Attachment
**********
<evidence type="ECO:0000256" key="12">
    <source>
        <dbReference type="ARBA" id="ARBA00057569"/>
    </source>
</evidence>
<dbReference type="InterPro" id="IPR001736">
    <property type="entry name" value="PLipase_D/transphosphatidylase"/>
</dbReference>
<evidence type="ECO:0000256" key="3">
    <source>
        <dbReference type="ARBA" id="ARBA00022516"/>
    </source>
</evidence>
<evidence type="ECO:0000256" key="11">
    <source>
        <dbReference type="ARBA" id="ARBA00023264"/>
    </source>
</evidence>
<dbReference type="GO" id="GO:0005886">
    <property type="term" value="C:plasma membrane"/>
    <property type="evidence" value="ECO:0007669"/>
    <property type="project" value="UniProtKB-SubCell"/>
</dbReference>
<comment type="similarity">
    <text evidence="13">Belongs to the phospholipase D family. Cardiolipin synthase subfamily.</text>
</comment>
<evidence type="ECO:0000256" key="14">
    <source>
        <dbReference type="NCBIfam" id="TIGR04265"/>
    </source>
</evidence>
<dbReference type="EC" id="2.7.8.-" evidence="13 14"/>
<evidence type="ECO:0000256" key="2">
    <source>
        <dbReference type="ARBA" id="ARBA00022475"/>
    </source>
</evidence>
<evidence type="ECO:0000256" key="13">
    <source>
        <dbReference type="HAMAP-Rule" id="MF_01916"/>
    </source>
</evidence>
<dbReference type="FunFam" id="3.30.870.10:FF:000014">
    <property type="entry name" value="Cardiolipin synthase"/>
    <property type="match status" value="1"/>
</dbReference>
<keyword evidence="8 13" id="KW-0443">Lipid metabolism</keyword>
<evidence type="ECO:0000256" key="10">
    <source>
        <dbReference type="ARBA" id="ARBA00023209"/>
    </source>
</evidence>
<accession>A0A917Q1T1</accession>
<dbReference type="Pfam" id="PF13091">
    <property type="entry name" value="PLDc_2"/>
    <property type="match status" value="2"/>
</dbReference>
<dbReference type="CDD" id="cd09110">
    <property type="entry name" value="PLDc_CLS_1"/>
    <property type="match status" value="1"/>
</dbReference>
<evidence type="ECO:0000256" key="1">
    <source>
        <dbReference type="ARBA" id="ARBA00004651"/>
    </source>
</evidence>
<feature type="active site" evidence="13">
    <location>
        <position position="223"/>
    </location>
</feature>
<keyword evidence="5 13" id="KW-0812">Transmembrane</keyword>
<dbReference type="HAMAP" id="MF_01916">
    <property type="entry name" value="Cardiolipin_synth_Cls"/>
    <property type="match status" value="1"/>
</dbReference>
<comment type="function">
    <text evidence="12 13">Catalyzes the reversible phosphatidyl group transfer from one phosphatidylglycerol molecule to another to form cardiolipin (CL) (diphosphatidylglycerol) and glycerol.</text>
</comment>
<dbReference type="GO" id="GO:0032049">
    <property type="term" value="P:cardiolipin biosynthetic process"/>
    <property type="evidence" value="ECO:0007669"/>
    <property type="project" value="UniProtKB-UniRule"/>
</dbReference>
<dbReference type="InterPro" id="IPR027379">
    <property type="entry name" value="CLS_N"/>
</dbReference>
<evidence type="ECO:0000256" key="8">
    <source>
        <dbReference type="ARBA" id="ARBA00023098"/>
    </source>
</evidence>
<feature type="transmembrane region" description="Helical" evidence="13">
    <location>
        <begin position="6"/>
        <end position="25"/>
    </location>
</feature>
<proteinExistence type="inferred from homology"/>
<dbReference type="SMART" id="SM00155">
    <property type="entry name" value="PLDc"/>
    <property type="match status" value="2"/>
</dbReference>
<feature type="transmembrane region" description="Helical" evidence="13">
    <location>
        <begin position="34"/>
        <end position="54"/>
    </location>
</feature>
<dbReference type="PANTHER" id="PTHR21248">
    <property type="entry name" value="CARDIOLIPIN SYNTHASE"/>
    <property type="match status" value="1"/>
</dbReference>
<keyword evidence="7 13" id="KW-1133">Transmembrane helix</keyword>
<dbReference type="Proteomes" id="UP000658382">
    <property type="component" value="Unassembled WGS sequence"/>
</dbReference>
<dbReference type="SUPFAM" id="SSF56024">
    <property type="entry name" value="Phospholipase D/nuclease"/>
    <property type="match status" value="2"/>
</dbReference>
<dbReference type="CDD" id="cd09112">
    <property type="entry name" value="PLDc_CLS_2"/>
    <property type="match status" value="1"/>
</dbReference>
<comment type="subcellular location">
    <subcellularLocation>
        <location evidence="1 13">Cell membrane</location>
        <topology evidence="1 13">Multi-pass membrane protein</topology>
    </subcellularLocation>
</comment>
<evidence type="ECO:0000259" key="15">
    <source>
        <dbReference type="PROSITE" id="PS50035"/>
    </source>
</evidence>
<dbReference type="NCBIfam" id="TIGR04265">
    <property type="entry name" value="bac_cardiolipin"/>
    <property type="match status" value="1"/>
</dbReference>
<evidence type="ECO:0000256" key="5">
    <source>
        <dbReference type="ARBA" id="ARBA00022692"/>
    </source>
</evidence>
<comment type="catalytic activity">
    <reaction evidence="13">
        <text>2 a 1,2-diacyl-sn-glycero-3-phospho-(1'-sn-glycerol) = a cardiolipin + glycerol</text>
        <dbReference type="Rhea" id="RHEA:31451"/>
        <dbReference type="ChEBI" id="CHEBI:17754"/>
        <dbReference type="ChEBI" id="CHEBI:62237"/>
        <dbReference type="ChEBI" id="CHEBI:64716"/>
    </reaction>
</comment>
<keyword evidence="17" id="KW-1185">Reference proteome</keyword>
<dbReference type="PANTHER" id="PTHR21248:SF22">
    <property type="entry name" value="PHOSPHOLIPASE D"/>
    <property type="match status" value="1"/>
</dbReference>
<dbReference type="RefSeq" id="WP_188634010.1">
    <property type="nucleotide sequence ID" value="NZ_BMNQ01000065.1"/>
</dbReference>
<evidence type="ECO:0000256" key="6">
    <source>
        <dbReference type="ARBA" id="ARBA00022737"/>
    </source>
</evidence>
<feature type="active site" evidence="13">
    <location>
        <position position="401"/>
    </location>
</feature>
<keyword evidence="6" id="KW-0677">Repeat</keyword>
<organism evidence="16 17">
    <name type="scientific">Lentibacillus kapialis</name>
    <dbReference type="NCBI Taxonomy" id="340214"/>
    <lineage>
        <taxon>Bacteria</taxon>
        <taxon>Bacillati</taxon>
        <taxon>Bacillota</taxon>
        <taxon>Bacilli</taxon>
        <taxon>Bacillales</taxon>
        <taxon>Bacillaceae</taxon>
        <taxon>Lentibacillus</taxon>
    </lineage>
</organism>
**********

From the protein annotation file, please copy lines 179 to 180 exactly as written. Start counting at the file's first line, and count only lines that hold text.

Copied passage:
        <taxon>Bacillati</taxon>
        <taxon>Bacillota</taxon>